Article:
Posted on Wed, Sep. 20, 2006

[size=13pt]O-line's life gets more difficult[/size]

Bears' furious pass rush poses problems

Pioneer Press

Out of the frying pan. Into the fire?

That's this week's assignment for the Vikings' new-look offensive line, which was burned for five sacks in Sunday's 16-13 overtime victory over the Carolina Panthers and now must contend with perhaps the NFL's best defense.

The Chicago Bears might stand fifth in the NFL rankings, but the Vikings know better.

"We play these guys twice a year," center Matt Birk said. "We know them pretty well, and they know us pretty well. There are no surprises personnel-wise. I'm pretty sure (Brian) Urlacher's still a starter there. I'm pretty sure they haven't benched him."

As the man in the middle, Urlacher is the ringleader and biggest name on the Bears' defense, but he's not a one-man show. In addition to their all-pro middle linebacker, the Bears have an active defensive front that has accounted for all but one of their nine sacks.

The best of the bunch is left end Adewale Ogunleye, who has 1½ sacks this season, 41½ in his six-year NFL career and the potential to make it another long day for Vikings right tackle Marcus Johnson.

"He's really quick off the ball," tight end Jim Kleinsasser said of Ogunleye. "He'll get the jump on you. You know he's going to be coming off the edge."

Ogunleye isn't as quick as Carolina defensive end Julius Peppers, who beat Johnson for three sacks Sunday, but the Vikings' second-year tackle still figures to have his hands full.

Johnson stopped speaking to the media during the second half of last season, but coach Brad Childress said Sunday's sack-fest was due to a combination of factors — including a lack of help at times by chip-blocking running backs — and not a one-man breakdown.

"I've seen him improve and improve," said Childress of Johnson. "He just needs to trust this system and trust his techniques. I think he'll be fine."

So do Johnson's teammates, who said Peppers' three sacks and the Panthers' five were more the result of miscommunication than any physical beating.

"You've got to remember, none of us played together last year," left tackle Bryant McKinnie said. "I'm the only one who was in there all season."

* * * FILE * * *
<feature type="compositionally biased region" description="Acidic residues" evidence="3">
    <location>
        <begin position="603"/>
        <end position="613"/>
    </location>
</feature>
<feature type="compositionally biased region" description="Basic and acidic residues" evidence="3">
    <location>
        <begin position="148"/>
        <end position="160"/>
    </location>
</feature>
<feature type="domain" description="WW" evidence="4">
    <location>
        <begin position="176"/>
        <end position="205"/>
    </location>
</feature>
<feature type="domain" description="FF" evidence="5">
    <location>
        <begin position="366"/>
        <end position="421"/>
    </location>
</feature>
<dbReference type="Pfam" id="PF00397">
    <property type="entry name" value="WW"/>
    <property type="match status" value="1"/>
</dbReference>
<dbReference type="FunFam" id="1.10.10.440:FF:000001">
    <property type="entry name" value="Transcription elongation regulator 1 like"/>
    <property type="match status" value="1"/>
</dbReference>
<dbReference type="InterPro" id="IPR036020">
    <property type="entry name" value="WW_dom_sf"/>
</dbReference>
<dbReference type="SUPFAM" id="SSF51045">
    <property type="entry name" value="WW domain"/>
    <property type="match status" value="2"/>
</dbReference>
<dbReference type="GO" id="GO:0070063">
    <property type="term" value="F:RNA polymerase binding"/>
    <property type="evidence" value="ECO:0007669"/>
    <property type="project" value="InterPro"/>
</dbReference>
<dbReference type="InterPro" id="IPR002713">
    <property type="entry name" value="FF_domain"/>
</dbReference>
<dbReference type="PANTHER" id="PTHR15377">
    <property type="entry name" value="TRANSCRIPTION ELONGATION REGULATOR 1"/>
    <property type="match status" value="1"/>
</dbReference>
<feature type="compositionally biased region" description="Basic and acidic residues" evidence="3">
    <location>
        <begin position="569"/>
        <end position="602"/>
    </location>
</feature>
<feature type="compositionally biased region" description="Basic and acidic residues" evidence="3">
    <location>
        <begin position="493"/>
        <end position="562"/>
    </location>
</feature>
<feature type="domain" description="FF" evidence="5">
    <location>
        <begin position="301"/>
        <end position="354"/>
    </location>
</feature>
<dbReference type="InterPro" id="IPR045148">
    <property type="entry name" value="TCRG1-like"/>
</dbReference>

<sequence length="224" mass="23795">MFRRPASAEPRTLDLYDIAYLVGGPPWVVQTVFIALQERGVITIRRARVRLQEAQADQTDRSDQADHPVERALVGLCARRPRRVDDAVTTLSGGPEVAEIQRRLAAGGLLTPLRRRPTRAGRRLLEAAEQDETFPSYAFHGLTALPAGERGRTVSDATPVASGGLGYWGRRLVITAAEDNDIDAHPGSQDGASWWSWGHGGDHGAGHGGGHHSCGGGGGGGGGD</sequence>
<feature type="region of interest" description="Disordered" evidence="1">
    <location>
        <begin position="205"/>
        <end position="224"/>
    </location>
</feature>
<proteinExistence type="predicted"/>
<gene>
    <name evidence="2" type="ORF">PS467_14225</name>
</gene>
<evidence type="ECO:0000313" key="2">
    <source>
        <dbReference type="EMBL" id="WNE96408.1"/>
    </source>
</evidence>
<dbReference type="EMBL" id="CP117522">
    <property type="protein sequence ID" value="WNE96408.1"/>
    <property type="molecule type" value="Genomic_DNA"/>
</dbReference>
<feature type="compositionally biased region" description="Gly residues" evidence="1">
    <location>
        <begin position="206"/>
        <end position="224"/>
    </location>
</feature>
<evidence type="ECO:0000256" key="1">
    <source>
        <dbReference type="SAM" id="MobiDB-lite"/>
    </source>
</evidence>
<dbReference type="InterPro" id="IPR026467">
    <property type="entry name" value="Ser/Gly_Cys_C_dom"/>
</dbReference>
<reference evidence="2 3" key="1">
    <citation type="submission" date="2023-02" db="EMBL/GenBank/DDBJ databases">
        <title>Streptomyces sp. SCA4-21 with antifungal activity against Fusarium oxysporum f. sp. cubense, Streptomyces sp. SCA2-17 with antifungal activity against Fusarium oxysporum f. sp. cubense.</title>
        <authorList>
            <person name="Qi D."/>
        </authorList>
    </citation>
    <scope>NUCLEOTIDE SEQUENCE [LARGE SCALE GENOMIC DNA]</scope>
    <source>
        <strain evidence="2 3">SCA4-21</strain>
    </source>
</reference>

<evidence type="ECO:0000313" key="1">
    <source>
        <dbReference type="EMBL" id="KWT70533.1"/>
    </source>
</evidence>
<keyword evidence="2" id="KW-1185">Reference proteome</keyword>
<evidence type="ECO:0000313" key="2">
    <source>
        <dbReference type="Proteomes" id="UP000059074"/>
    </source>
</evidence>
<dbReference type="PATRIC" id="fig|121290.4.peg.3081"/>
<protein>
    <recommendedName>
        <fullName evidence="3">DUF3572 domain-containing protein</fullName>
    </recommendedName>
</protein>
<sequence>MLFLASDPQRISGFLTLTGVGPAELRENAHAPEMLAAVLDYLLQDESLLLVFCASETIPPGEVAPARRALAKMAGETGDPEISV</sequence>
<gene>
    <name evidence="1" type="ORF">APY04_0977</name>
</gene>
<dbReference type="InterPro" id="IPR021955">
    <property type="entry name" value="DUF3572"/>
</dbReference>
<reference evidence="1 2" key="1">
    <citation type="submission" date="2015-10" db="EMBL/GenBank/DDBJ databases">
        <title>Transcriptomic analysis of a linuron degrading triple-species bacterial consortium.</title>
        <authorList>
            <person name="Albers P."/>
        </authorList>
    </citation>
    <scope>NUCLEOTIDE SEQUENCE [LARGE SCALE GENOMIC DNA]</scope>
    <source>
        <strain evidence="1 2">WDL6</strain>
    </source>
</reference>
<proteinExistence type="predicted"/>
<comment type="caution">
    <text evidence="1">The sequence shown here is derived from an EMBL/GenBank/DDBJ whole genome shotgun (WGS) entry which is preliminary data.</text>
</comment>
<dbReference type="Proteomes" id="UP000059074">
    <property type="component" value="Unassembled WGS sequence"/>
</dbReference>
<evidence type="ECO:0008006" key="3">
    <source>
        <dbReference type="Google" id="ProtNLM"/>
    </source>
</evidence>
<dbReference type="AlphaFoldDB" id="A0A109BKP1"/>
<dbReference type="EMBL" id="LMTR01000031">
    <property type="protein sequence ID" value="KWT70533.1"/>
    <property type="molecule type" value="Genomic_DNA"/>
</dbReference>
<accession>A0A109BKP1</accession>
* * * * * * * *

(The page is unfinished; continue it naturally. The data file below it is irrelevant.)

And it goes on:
With two new starting guards — Steve Hutchinson and Artis Hicks — and Birk returning after missing last season following hip surgery, the Vikings' offensive line still is learning to play together.

So if Johnson needs a little extra help Sunday from a tight end or running back, his teammates promise to be there for him.

"We'll be prepared," Kleinsasser said. "It'll just be a matter of physically getting after it and taking care of business."

There is a lot more to this trench war, though, than the Johnson-Ogunleye matchup.

The Bears' nine sacks this season rank behind only Philadelphia (13) and Buffalo (10), and they have come from seven players, so the entire Vikings line will have to be at the top of its game.

Birk said he thought the unit made progress in the win over the Panthers, but five sacks were proof enough that it still has a ways to go.

"There's definitely things we've got to shore up," he said. "No matter who you're going against, when you watch film as offensive linemen, there's always a reason you get beat, whether it be technique or assignment or whatever. You always feel you could have done better. There are definitely some things we've got to tighten up. We don't want our quarterback getting hit that much."

That would be an invitation to disaster against a team like the Bears, who held Ogunleye and four other defensive starters out of last year's season-ending, 34-10 loss at the Metrodome.

The Vikings believe they are as prepared as possible after practicing against the same Tampa 2 scheme all through the offseason and training camp and playing their first two games against defenses that ranked in the top 10 in total defense in 2005.

"First of all, you've got to give a lot of credit to Washington and Carolina," Birk said. "Those are two very good defenses. Up front, we're still trying to find our way a little bit. We're trying to jell and get used to each other. I think we've done some things well, and I think we're very close to doing a lot of things well."

How close? The Vikings could have a better idea by late Sunday afternoon.

Don Seeholzer can be reached at [email protected]